How Developmental Milestones Affect Sleep
As a mother myself, as well as a sleep consultant whose job consists of meeting with the parents of babies and toddlers, I’ve come to the inescapable conclusion that babies are complicated creatures. I’ve always related to the Matthew McConaughey’s quote about newborns, saying, “They eat, they crap, they sleep, and if they’re crying they need to do one of the three and they’re having trouble doing it. Real simple.” And in a way, he’s right. A baby’s vital needs essentially break down into eating, sleeping, and pooping, and their only real form of communicating an issue with any of those things is through crying. But as any parent knows, identifying the fact that there is a problem is far, far easier than solving the problem, and as parents, that’s what we want to do.
Now, if you’re the parent of a baby who’s learning to crawl, or who’s teething, or just figured out how to roll over, this may come as the least surprising scientific discovery imaginable, but developmental milestones are likely to cause disruptions in a baby’s sleep.
In a 2015 study published in Monographs of the Society for Research in Child Development, researchers looked at the sleep patterns of before they started crawling, while they were learning to crawl, and a few months after learning to crawl. The results stated that, “Along with the overall improvement in sleep consolidation, periods of increased long wake episodes were also manifested; the rise in sleep disruption was temporally linked to crawling onset. The results of the study highlight the dynamic interrelations between domains of development, indicate that emerging motor skills may involve periods of disrupted sleep, and point to the moderating effect of age.”
To dumb that down significantly, babies appear to have more nighttime wake-ups around the time that they learn to crawl. (Nighttime wake-ups were monitored by a motion sensor on baby’s ankle and were only counted if baby was moving around for more than five minutes.) To quote that same study, “In dynamic systems, downward trends in performance and in behavioral control often mark the emergence of new abilities. This pattern has been identified in diverse domains of infant development including manual reaching, vocal production, and language acquisition.” Or, in layman’s terms, things tend to get worse before they get better, and when your little one starts learning to talk, you can expect some random blathering sessions in the middle of the night.”
Teething is another one of the usual suspects when it comes to disruptions in baby’s sleep, and again, it seems like common sense. If baby’s got sore gums, that discomfort is probably going to make it a little tougher to get to sleep and stay asleep. But do we really know any such thing for sure? A study from the April, 2000 issue of Pediatrics looked at symptoms that could and could not be attributed to emerging teeth. It found that during the 4 days before a tooth emerged, the day it popped out, and for the three days following, there was a statistical increase in wakefulness and irritability. The discomfort that comes along with teething explains why it would be disruptive to your child’s sleep, but leaving that one aside for a minute, let’s look at language and movement skills and why they might be responsible for some more frequent nighttime wake-ups.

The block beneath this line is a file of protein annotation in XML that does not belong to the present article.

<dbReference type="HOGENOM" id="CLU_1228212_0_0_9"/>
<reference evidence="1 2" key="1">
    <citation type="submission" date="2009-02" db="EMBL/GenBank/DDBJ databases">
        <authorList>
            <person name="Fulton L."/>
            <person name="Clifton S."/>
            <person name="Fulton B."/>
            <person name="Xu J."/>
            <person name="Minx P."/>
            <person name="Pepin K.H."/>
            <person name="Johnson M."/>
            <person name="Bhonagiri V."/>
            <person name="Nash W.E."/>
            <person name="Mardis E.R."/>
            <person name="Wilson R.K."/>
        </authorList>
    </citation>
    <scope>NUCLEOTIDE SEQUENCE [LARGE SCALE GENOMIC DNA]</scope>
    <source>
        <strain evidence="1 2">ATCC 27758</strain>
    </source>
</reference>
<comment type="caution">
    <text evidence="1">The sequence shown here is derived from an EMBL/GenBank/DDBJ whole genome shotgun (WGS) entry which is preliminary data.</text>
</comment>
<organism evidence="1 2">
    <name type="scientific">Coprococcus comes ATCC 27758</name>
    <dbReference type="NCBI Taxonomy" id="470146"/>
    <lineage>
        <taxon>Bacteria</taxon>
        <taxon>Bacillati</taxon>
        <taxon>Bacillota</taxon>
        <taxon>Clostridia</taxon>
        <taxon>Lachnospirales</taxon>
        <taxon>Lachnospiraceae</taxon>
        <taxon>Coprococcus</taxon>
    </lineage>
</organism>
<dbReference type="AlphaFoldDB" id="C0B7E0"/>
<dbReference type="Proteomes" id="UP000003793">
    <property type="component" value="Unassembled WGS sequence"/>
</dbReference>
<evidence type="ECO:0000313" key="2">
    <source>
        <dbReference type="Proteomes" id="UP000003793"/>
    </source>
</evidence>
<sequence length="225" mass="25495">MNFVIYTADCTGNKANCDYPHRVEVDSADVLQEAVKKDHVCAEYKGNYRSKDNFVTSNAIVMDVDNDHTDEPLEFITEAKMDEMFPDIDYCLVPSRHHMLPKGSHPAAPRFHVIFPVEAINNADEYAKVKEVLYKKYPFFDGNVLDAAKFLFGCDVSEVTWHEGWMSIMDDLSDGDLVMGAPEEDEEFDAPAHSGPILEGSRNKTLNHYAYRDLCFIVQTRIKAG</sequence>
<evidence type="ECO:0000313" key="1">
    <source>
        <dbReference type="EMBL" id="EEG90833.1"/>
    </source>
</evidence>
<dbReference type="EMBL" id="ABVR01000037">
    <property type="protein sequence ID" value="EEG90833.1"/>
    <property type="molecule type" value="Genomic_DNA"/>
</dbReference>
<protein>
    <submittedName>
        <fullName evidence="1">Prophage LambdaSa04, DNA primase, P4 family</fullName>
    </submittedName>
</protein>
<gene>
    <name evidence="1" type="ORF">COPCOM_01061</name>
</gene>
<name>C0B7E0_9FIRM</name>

Much like the rest of us, babies get excited when they start to learn a new skill. To your baby, learning to roll over, learning to crawl, or learning to walk is very exciting.. They get a real thrill out of this newfound ability and they are going to practice it over and over. In the morning, in the afternoon, and when they wake up in the middle of the night, and that excitement is going to make it a little more difficult for them to get back to sleep.
The reason I wanted to talk about this is because I see a lot of parents looking for a “solution” in this scenario, and in trying to get their baby’s sleep back on track, they tend to lose consistency. They’ll move bedtimes around, start rocking or feeding baby back to sleep, change up the bedtime routine, anything they think might help. But the best advice I can give you is to hold steady. You’re probably going to have to go in and soothe your baby a little more often during this period, and you’ll have to help get them out of the uncomfortable positions they manage to get themselves into, and you’ll likely have some frustrating nights where your little one will drive you a little batty with their babbling. And although you can’t fix the situation, you can make things substantially harder for both you and your baby.
Adopting a bunch of quick-fixes in order to get your baby sleeping quickly when they wake up at night is very likely to end up creating dependencies that will last long past the time baby’s figured out how to get themselves readjusted when they wake up in the night. So don’t give in to the temptation to rock or bounce them to sleep, don’t let them sleep in the swing, don’t take them for car rides, and above all, don’t nurse or feed them back to sleep. Offer them some comfort, tell them it’s still bedtime, help them get back into a comfortable position if they’ve gotten themselves pushed up against the side of the crib, or roll them onto their backs if they’ve flipped, but make sure to let them get back to sleep on their own. That way, once they’ve got this new skill mastered, they’ll still have the ability to self-soothe when they wake up at night. It’s likely to be a bit of a challenge, and it may feel at times like one skill gets mastered just in time for another one to start developing, but hang in there. The whole time this is going on, your baby is also developing the ability to better consolidate nighttime sleep, so stay consistent and you can expect even more of those glorious sleep-filled nights once the storm has passed.